The technology for grid-tied solar systems has changed rapidly since its start around the turn of the century. With many choices now available, it can be a bit confusing to decide which is right for you.
When solar electricity first became widely available, all of the inverters (the equipment to convert the DC voltage from a solar panel to the AC voltage that is needed to run the house) were string inverters. A string inverter has multiple solar panels wired in series, up to 600VDC, feeding into a single inverter installed inside the house, or in a protected outside location. If more panels are needed than can be wired in a series string of 600V or less, multiple strings are run in parallel. A string inverter is a great solution for a solar array that is all facing the same direction, at the same tilt angle, and with no shading issues. Remote monitoring of the whole solar array is available, but you can’t drill down to view the details of each specific solar panel. String inverters are the least expensive option.
The picture below shows a system with no shading or multiple angle issues, so a string inverter is a terrific option.
For the past several years, micro inverters have taken the grid-tied solar market by storm. The ability to monitor the system at the panel level, and more importantly, to have MPPT control over each individual panel instead of losing potential power in a whole string, or even the whole array due to the shading of a single solar panel, is hard to beat. The downside is having all of the delicate electronics outside at the solar panel for the life of the system in the extreme heat and cold. A specialized AC trunk cable is required to connect between the micro inverters. Having to run the AC voltage from the micro inverters at the solar array to the main breaker box at 240V means using larger gauge wire than if running at a higher DC voltage. It can be very easy to add onto a micro inverter system, as you only need to add another branch of additional panels and micro inverters. You don’t have to worry about your string inverter not being able to handle additional power. Micro inverters do come at a higher system cost than string inverters.
The next picture shows partial shading issues. As the sun comes across the sky, the dormer in the middle of the roof will shade the panels on its sides. The panels will be shaded on the west in the morning and on the east in the afternoon. Additionally, the snow buildup on the dormer can block the bottom of the panels above it. By handling the Multi Point Power Tracking (MPPT) at the individual solar panel level, shading from one panel won’t affect the output of the other panels, maximizing your array output.
The third option for inverters are also the newest technology, and have separated the inverter into two components; DC Optimizers and a string inverter. They are sort of a hybrid between the traditional string inverters and the micro inverters. A minimum amount of electronics is contained in the Optimizer, which is installed on the back of each solar panel, just like a micro inverter is. Except, the Optimizers do not convert the DC to AC, it keeps the output as DC. The Optimizers are wired in series for a higher DC voltage run back to the main string inverter, which is installed in a protected location.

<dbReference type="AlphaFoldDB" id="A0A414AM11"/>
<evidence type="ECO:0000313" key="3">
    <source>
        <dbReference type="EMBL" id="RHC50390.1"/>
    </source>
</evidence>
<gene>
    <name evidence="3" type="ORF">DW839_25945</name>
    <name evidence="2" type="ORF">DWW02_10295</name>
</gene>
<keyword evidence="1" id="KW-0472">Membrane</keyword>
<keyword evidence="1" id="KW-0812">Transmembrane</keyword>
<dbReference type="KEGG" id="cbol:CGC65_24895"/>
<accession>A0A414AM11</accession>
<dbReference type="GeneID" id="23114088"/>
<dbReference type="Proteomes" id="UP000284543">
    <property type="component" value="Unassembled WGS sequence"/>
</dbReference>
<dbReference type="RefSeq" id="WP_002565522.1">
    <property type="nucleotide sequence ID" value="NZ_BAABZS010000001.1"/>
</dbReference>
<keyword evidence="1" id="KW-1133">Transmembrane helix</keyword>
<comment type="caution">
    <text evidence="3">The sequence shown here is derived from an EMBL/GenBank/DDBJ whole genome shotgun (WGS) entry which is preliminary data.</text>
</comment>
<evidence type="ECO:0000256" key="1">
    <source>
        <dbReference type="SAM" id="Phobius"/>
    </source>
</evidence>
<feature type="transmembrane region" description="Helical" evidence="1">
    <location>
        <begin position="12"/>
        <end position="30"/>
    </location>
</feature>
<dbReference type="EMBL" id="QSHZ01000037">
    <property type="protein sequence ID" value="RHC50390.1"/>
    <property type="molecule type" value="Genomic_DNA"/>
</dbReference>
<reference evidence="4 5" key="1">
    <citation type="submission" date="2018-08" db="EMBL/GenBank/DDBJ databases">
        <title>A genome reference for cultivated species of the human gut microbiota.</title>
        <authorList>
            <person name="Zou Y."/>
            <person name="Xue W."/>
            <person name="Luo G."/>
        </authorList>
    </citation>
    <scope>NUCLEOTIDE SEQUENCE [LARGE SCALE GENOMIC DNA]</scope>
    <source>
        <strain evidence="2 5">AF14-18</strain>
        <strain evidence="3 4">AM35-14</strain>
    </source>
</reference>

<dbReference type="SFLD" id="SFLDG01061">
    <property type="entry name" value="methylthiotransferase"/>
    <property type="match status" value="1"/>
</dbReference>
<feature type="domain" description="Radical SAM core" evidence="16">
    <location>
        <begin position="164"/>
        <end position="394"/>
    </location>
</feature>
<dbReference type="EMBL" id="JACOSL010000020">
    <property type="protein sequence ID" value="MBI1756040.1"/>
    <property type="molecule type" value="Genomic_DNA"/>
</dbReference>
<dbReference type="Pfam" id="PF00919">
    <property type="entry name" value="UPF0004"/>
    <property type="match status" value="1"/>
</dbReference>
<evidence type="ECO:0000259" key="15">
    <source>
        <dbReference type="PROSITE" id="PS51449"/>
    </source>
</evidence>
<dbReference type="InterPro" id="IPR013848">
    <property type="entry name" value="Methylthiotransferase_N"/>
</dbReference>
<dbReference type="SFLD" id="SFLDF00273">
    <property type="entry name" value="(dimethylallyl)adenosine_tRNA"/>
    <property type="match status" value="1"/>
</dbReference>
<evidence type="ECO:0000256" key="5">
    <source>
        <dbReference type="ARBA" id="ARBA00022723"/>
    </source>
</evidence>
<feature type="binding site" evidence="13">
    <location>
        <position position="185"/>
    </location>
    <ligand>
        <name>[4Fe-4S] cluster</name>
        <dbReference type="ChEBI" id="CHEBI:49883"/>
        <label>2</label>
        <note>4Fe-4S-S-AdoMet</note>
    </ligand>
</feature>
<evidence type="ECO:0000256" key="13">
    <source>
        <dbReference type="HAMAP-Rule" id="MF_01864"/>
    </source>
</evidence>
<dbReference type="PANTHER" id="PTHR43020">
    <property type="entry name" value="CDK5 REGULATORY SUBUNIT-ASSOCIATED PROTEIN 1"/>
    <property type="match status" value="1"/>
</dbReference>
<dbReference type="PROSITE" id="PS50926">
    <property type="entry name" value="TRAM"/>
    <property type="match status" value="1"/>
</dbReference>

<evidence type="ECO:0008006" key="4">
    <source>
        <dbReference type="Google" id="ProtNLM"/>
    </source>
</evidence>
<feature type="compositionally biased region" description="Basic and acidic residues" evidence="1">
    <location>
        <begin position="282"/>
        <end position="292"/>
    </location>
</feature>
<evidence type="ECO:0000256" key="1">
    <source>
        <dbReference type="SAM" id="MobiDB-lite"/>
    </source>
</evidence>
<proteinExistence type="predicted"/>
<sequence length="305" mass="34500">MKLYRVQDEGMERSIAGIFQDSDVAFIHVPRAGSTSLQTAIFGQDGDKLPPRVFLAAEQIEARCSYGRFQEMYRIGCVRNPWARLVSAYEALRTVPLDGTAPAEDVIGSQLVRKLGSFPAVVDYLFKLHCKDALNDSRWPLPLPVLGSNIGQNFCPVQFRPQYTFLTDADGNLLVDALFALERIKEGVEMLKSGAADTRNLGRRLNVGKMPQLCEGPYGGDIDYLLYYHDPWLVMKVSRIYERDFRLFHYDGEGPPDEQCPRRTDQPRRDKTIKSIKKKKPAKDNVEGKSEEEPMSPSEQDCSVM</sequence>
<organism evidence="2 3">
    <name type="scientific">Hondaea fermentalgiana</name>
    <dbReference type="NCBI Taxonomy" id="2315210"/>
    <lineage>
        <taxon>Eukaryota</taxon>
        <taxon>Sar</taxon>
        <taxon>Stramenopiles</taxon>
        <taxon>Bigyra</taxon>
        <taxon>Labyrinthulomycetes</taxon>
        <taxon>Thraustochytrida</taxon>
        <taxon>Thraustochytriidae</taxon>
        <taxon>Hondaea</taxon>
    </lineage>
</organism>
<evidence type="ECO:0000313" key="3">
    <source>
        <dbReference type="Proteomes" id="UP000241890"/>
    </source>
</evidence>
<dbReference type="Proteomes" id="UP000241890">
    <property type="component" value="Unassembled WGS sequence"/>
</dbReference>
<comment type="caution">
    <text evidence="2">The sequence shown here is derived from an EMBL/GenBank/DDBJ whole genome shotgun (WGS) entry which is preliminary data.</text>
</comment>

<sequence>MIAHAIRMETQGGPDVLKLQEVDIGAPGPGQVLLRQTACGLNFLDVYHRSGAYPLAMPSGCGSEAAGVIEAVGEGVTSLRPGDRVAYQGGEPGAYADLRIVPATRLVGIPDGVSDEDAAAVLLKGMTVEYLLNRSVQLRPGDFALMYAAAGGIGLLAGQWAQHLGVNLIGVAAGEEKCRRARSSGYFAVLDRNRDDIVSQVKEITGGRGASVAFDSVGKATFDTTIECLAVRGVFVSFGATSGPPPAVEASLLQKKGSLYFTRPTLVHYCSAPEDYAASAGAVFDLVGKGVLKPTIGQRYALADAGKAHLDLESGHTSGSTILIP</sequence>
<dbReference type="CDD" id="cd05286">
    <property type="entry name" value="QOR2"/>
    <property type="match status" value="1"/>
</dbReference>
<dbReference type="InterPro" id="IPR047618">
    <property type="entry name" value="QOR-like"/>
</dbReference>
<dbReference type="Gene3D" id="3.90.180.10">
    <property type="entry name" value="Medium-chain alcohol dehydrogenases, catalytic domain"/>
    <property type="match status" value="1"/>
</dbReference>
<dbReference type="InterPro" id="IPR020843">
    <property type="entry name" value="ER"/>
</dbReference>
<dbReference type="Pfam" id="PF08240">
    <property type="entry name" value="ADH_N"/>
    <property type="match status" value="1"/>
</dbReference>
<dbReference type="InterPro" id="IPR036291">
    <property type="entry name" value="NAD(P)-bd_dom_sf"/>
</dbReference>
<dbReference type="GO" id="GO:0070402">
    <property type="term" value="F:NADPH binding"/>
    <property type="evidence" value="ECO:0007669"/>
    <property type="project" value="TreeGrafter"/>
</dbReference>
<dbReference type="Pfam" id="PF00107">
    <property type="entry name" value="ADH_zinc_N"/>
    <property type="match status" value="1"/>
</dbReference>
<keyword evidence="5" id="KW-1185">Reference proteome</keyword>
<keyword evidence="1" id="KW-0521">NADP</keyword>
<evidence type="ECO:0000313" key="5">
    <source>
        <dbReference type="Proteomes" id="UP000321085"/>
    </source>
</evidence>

The Optimizers do as the name implies, they optimize the output of each individual panel like micro inverters, so shading on one panel doesn’t negatively affect the output of the other panels. But unlike micro inverters, they leave the heavy work of converting from DC to AC to the string inverter, so much of the delicate electronics are more protected than being on the roof for decades. You are able to have monitoring of each panel through the optimizers, so you can immediately detect if a panel is heavily soiled or failing. The price for an optimizer system is generally right between a micro inverter system and a string inverter system.
Which solution is right for you depends on your site requirements, and how in depth you want your monitoring to be. If you have no shading and have no real need to monitor each and every panel, a string inverter could save you money on your system. If you do have a complex roof, or occasional shading, DC Optimizers may be right for you. If you are considering installing your system in phases, micro inverters may be the easiest solution.
For more details, you may want to check out our video on micro inverters, DC Optimizers, and String Inverters.
Under the new bill prized by Governer Baker are only <10 kWh protected or are also <25wKh on three phase? I am confused on this point. Also, are pre-1,600 MW systems grandfathered under the old tariff or will net metering rates be reduced for them too?
I am considering a 24 MW system tied to three phase but want to net meter to other apartments. However, the new rules would change my plans.
Mike, yes, under Gov. Baker’s proposal, under 25kW 3-phase systems will still be eligible for full net metering credit, just like under 10kW split phase. I’m not sure of the details of what would be grandfathered. I’m hoping once the legislature gets back to work, they will be working on a compromise bill, we’ll get more details then.